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2 of 2 people found the following review helpful
on May 28, 2004
I cannot believe that David White and the so-called "music fan" are listening to the same CD the rest of us are! This recording
is what made a Martha Argerich fan out of me. Her playing throughout this collection is just spell-binding and thoroughly amazing.
Argerich has recorded the Prokofiev 3rd twice already, and a third recording is reported to be ready for release. Each of them are as different from the others as can be. The later one, with Charles Dutoit and the Montreal Symphony, is both more austere and more poetic than this one, but here we have the young Argerich, full of the fire, brio and self-confident daring
and risk-taking which made her reputation. Few other pianists would attempt to take the outer movements of the Prokofiev at the
tempoes Argerich does here (FAST!). To say that she pulls it off
with abandon is an understatement! The slow interior movement is
as thoughtful and beautiful as anything you will find in Prokofiev, with notes falling from suspension like drops of water off icicles in the first thaw after a long winter. The way Martha turns on a dime, from peaceful contemplation to firey
agitation is something to behold. She is so good, it's almost silly!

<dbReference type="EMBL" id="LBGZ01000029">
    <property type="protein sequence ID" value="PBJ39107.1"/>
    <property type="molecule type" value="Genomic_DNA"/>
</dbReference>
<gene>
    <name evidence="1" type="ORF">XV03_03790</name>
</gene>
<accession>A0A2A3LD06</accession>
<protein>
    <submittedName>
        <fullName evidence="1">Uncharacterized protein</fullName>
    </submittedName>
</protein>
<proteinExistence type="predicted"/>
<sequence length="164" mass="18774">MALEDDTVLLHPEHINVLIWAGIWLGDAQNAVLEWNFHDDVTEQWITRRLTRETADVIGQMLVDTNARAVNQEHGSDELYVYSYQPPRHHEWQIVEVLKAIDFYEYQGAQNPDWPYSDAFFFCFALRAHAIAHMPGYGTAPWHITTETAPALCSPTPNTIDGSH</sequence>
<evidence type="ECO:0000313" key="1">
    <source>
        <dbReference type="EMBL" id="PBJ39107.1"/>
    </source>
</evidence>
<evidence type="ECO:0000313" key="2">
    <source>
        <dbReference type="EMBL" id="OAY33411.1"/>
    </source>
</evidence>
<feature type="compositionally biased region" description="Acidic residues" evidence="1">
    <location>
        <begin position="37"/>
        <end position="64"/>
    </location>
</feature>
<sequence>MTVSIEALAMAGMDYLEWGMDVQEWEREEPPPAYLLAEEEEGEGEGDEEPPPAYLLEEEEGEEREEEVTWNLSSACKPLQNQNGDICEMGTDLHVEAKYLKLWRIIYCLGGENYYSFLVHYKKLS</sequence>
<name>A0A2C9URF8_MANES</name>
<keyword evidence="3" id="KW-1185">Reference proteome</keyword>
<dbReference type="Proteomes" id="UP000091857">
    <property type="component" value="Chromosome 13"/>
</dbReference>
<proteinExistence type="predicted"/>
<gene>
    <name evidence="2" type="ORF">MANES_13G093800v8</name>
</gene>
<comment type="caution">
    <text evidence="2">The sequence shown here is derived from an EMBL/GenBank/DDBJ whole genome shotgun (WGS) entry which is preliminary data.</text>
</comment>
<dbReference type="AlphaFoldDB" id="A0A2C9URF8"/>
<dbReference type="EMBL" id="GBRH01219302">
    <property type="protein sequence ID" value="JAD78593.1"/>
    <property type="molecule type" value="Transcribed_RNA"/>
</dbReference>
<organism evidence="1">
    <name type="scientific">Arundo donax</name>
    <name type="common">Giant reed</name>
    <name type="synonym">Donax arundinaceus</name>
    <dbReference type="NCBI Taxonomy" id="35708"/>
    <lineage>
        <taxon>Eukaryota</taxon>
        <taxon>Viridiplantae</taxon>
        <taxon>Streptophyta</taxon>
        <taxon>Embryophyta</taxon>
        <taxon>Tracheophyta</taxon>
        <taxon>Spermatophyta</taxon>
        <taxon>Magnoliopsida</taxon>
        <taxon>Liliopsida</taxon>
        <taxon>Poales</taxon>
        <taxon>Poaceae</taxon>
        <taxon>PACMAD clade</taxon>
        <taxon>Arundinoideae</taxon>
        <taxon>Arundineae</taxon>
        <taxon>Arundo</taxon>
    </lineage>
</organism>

As for the Ravel pieces, both solo and with orchestra, Argerich's
affinity for Ravel's music and her ability to communicate its
profound, yet subtle, emotional content is unsurpassed. Nobody
plays Ravel's piano music better than Martha Argerich. They can only play it differently.
If you are already an Argerich fan, why isn't this CD in your collection? If you have yet to discover her artistry, this CD
makes an excellent place to start. Welcome to a larger universe!
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1 of 1 people found the following review helpful
on March 4, 2003
This CD is an all-around excellent buy. Where shall I start?
This recording of the Prokofiev 3rd is one of my all-time favorites ( and I have heard a lot). Argerich knows where to stretch, where to speed up, just how to pull you along in the most deliciously tantalizing way. She keeps the piece on edge, you can practically see the adrenaline rushing through the orchestra and conductor. How does she strike each note with such purpose, yet sound like she is constantly reinventing, waiting to see what new idea she can spring onto the orchestra?

The Ravel concerto is very good. As a pianist who is learning this piece myself, I think she does an excellent job, though I would have liked to hear some more accenting on those Gershwin-esque riffs. She does capture the hustle-bustle sound of the city, however. The second movement of this piece is where she really shines, letting us glide along with her, looking at a peaceful city skyline. The third movement is pure Argerich.

The Gaspard...wonderful! She throws off some of the most difficult music passages in piano literature like they were mere trinkets. But her ease does not imply shallowness...she allows her deep sonority to explore every edge of Ravel's glorious, frightening, sad, and sometimes wrenching music.
All in all, this is a must have for any pianist, Prokofiev or Ravel fan, or Argerich fan.
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1 of 1 people found the following review helpful
on April 24, 2003